School board may alter graduation requirements

Officials also consider new course offerings, grading system changes

Carroll County

September 09, 2004|By Gina Davis | Gina Davis,SUN STAFF

Changes in course offerings, graduation requirements and the grading system for high schools, beginning in the 2005-2006 school year, were proposed last night by Carroll County school officials at a meeting of the school board.

The number of credits required to graduate would stand at 25, but officials recommended adding several new courses while eliminating a few others. Those changes are intended, in part, to advance a school board goal to offer more Advanced Placement classes, according to Steve Johnson, director of curriculum and instruction.

Officials at the meeting also proposed eliminating at least one requirement, the "freshman seminar" course. If the board agrees when it votes on the proposal, freshman seminar would become an elective class.

Freshman seminar, which provides lessons on study skills, research tips and career advice, has been the subject of much debate since 2002, when it became a required course for promotion from ninth grade to 10th grade. Proponents have said it helps students make the transition to high school and gives them tools to succeed in school, while critics have said it is repetitive and boring for successful students.

"It's probably our most talked-about course," Johnson said. "There are lots of things in the course that people questioned - do all students need these things? I'm sure it's important for some kids, but not all kids."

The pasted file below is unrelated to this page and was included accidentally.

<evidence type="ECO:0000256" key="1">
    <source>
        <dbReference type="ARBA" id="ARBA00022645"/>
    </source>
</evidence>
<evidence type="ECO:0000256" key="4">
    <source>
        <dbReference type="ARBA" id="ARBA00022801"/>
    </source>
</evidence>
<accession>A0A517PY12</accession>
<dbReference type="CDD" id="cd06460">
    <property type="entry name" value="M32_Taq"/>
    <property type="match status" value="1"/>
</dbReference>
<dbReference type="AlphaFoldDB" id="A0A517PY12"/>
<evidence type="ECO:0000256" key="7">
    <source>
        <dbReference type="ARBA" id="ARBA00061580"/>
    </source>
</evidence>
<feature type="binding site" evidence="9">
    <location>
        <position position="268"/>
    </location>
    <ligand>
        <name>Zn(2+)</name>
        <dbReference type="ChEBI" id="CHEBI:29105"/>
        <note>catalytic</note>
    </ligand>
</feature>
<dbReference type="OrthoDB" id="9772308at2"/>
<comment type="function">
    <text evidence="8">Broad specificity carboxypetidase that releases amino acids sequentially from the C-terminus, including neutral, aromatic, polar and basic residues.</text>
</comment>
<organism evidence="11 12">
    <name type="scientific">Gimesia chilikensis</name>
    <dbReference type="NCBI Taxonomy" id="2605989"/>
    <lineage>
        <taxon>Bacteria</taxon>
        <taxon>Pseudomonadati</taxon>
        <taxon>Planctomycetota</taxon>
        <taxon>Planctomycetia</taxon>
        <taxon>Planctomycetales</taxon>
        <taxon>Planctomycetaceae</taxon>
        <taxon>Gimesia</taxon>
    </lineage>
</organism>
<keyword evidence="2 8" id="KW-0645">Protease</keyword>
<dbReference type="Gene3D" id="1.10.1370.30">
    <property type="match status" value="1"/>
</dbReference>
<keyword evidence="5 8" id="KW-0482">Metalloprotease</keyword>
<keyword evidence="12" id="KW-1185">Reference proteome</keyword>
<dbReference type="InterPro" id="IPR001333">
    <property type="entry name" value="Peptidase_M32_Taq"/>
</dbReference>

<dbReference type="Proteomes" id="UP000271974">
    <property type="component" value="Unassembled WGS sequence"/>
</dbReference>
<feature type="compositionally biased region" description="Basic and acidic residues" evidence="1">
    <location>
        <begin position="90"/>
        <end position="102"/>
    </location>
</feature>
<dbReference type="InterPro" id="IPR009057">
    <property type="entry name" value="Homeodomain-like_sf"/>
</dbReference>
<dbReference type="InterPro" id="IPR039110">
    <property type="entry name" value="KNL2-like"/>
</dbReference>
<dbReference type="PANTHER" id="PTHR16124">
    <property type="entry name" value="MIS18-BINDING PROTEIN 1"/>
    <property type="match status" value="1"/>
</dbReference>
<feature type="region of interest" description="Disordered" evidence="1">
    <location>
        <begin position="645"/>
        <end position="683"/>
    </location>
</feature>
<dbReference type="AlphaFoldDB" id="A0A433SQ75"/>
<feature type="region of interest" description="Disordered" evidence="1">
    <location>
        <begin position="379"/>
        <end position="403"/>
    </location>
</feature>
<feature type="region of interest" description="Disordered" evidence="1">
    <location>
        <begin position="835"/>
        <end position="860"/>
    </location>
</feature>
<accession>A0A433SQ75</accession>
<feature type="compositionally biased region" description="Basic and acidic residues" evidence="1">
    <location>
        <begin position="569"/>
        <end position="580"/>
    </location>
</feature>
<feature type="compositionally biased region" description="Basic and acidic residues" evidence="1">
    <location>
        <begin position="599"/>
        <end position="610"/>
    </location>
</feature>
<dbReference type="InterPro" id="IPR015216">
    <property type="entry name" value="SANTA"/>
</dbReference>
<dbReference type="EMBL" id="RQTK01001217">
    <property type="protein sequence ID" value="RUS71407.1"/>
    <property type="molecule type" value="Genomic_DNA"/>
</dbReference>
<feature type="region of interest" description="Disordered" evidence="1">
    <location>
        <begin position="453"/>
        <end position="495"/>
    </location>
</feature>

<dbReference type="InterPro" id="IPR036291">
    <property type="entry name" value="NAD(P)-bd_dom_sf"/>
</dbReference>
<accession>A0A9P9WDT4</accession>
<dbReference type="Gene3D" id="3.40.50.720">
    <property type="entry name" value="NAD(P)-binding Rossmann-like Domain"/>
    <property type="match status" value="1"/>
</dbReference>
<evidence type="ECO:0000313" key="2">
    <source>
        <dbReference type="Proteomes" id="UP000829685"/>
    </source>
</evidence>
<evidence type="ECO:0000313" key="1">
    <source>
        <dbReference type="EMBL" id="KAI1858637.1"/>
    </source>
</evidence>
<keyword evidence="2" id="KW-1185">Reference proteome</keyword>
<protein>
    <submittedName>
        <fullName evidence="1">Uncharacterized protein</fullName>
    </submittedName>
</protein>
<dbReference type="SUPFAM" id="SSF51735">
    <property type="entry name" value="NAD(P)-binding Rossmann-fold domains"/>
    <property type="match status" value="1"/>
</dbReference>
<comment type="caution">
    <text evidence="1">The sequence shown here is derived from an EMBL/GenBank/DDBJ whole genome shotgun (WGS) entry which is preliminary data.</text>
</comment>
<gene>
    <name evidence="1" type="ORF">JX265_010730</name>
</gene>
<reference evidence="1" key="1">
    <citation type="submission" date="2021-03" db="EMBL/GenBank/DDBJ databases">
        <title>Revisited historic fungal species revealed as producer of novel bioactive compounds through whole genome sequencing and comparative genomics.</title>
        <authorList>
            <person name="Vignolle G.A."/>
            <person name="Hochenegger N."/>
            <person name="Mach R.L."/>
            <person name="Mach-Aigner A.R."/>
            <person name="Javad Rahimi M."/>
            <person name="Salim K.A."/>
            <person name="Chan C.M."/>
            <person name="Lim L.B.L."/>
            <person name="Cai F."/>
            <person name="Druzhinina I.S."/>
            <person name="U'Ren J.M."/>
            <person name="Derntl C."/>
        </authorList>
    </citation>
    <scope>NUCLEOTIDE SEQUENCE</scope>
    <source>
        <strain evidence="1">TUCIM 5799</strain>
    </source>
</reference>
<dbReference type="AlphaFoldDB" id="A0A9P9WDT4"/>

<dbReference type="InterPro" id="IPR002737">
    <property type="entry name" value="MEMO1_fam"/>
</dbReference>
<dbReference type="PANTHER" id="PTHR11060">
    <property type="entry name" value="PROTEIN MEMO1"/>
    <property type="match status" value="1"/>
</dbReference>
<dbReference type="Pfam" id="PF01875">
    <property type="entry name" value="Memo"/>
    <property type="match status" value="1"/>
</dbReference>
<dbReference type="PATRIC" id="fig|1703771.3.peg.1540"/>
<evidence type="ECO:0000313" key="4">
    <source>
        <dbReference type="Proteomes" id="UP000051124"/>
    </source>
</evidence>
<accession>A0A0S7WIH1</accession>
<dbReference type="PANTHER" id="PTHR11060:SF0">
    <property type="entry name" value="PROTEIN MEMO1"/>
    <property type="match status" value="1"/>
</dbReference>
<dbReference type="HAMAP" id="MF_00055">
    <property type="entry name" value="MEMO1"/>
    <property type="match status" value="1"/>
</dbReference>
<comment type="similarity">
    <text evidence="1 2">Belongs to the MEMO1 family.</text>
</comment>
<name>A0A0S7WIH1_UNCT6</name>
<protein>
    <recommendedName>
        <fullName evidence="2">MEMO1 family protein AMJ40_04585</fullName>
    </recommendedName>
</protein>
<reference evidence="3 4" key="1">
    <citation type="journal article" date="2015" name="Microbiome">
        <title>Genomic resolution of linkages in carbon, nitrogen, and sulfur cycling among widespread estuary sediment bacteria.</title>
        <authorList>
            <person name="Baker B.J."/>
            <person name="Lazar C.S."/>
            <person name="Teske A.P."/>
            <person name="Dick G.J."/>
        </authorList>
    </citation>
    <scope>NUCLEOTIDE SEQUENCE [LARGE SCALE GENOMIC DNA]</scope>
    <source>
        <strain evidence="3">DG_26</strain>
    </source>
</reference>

Johnson, who said he suggested the change after "annual complaints from parents and students," stressed that the course would continue to be offered for those who feel they need it.

"If the board votes to remove it as a requirement for all kids, we will find a place [to teach] those important skills" that are imparted in freshman seminar, he said. For example, he said, English would be an appropriate course to teach research skills.

Last year, a similar effort to end the promotion requirement failed on a tie vote by the board.

School officials reiterated a proposal made at a previous board meeting to require that students take a half-credit financial literacy course to graduate. If that requirement is adopted by the board, it would not increase the number of credits needed to graduate because students would be allowed to use the course as part of their six-credit "career focus" requirement.

Another proposal still on the table - and still raising questions - involves changes to the weighted grade system. Under the proposal, only AP courses and transcripted-credit courses, both eligible for college credit, would qualify for a weighted grade; honors courses no longer would.

The board is expected to vote on all the proposals next month.

In related action last night, the board approved a $45,000 contract for an independent review of the high school program. The review, to be conducted by Mellenbrook Policy Advisors in Columbia, would be expected to evaluate what the system is doing right, and wrong, in its high schools.

"They'll give us the best outside set of eyes," said Harry T. Fogle, assistant superintendent of school management. Fogle said internal reviews have been done before, but questions about the findings would persist among teachers, students and parents.

Fogle said after the meeting that Mellenbrook is expected to provide a "midpoint report" possibly as early as November, with a January deadline for finishing it.

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